More than 200 Canadian tech and business leaders have signed a letter addressed to the heads of Canada’s federal political parties, calling on them to make public their plans for sustainable economic growth.
The letter, released on August 24, notes post-pandemic recovery is underway, but adds: “We need more than a rebound though. We need to be planning Canada’s future to create and sustain economic growth for the years to come.
“To be competitive in the technology-powered, data-driven global economy, we need a plan for clean growth, powered by Canadian-owned ideas,” the letter continues.
“To be competitive in the technology-powered, data-driven global economy, we need a plan for clean growth, powered by Canadian-owned ideas.”
Among the letter’s signatories are executives from FreshBooks, Lightspeed, Bench Accounting, Bold Commerce, SkipTheDishes, Clio, Kobo, Think Research, and Magnet Forensics.
Citing the existential threat of the climate crisis, the signatories write that every aspect of the Canadian economy must be positioned toward a low-carbon future.
“Moreover, the virus has exposed the fragility of our healthcare systems and only accelerated the pace of digital transformation, making us acutely aware of our cybersecurity vulnerabilities,” maintains the letter.
Of the three main political parties, currently, the Conservatives are the only ones whose platform specifically addresses Canada’s innovation economy. The platform advocates for reforming the SR&ED program by moving administration from CRA to ISED, redirecting funding away from foreign companies, and making it easier for software development to qualify; and creating a tax credit for buying from a Canadian startup.
The platform also calls for enacting a range of policies to encourage generating and protecting intellectual property, including a “patent box” tax measure; and putting in place flow-through shares for technology companies, based on the successful financing model used by Canadian mining exploration firms.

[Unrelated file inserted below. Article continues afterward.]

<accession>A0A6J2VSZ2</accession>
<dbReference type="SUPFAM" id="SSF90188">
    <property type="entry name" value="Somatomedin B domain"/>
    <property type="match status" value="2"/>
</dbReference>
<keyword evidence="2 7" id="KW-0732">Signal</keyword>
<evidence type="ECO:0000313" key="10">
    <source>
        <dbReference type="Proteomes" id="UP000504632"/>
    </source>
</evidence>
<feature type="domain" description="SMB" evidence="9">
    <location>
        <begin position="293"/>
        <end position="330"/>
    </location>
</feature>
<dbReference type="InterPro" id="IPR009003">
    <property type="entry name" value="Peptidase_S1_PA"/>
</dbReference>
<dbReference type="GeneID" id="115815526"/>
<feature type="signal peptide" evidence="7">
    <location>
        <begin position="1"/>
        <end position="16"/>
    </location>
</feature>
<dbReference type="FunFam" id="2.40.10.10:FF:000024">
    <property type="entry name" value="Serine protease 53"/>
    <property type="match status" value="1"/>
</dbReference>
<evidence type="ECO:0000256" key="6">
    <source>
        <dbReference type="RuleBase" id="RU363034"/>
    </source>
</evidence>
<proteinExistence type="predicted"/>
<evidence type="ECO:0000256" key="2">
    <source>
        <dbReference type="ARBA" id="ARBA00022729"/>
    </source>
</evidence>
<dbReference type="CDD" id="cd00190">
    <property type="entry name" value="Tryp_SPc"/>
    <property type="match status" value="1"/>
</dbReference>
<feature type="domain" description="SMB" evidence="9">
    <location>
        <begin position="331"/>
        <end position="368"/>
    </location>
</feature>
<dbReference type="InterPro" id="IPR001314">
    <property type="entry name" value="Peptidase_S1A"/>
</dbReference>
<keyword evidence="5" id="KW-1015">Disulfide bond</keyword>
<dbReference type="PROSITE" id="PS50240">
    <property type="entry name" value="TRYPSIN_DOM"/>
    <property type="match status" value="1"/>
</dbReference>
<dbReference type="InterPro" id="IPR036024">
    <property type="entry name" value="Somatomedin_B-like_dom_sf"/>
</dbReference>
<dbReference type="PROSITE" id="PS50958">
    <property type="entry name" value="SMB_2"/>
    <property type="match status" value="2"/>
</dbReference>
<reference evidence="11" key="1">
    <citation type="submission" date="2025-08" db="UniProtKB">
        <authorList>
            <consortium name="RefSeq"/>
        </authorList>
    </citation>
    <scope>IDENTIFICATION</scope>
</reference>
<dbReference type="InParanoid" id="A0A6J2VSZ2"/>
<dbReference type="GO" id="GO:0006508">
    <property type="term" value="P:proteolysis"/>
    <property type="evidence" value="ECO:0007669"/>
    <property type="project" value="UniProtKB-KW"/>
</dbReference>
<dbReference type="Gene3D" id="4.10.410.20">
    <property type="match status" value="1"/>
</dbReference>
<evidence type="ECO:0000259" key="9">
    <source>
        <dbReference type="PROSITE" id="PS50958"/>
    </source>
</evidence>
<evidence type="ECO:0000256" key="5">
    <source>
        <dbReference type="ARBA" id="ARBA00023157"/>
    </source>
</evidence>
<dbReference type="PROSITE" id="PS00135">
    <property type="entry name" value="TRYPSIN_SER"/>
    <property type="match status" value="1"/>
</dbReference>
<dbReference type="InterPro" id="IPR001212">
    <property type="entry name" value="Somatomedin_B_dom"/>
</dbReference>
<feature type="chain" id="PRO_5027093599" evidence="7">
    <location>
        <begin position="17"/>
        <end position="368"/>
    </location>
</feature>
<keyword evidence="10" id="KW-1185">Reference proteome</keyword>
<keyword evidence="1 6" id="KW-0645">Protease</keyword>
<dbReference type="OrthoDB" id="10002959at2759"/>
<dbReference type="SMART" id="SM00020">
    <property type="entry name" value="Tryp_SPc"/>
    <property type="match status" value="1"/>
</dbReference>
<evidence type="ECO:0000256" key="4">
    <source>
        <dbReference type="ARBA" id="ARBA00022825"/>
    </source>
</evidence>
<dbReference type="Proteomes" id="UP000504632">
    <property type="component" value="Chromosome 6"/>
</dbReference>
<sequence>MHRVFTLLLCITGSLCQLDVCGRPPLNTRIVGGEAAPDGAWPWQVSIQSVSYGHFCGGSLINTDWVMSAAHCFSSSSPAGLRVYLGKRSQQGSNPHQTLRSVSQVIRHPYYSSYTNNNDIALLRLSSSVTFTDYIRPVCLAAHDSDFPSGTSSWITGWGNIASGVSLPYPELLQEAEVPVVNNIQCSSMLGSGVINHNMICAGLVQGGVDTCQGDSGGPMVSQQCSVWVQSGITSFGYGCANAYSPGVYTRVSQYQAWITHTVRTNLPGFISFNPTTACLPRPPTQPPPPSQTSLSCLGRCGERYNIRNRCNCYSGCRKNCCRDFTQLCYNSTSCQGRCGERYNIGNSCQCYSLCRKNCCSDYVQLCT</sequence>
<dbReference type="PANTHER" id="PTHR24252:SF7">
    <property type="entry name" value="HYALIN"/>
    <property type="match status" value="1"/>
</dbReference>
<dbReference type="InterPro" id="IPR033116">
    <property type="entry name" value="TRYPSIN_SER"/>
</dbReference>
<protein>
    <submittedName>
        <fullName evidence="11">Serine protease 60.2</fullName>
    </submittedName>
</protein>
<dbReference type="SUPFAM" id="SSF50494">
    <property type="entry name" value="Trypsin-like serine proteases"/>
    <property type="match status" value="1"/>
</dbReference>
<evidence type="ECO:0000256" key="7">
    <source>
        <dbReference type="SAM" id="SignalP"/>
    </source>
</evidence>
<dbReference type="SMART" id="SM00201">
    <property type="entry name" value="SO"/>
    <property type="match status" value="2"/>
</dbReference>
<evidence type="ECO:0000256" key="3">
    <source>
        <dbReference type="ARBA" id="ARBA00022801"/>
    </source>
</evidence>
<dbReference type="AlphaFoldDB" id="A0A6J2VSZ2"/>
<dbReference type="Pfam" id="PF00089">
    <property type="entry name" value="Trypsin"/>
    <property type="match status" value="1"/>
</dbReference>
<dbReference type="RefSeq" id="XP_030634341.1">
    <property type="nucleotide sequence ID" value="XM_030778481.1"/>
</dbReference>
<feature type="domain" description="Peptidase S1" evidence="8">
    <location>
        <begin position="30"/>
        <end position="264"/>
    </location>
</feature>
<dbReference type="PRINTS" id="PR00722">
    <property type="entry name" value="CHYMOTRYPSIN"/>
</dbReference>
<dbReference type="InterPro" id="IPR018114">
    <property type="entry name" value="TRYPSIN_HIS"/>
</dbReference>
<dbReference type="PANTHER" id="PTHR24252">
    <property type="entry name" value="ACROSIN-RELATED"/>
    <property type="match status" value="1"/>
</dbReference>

In an op-ed published coinciding with the open letter, Benjamin Bergen, executive director of the Council of Canadian Innovators (CCI) outlines three global trends. The first two are the pandemic and the climate crisis. The third is the global digital revolution, according to Bergen.
However, Bergen argues that as a country Canada has failed to capitalize on its innovators, and that as a result, it has experienced poor performance compared to other nations. He writes that Bloomberg’s most recent innovation index ranked Canada just outside of the Top 20 most innovative nations – a dire placement, given that 91 percent of the value on the S&P 500 now comes via intangible assets and intellectual property.
In asking to know how the political parties plan to harness and support the full potential of the country’s innovators, Bergen notes that “scaling technology companies are at the tip of the spear” for all three issues he outlines.
“They have experience, knowledge, and the drive to solve tomorrow’s challenges.”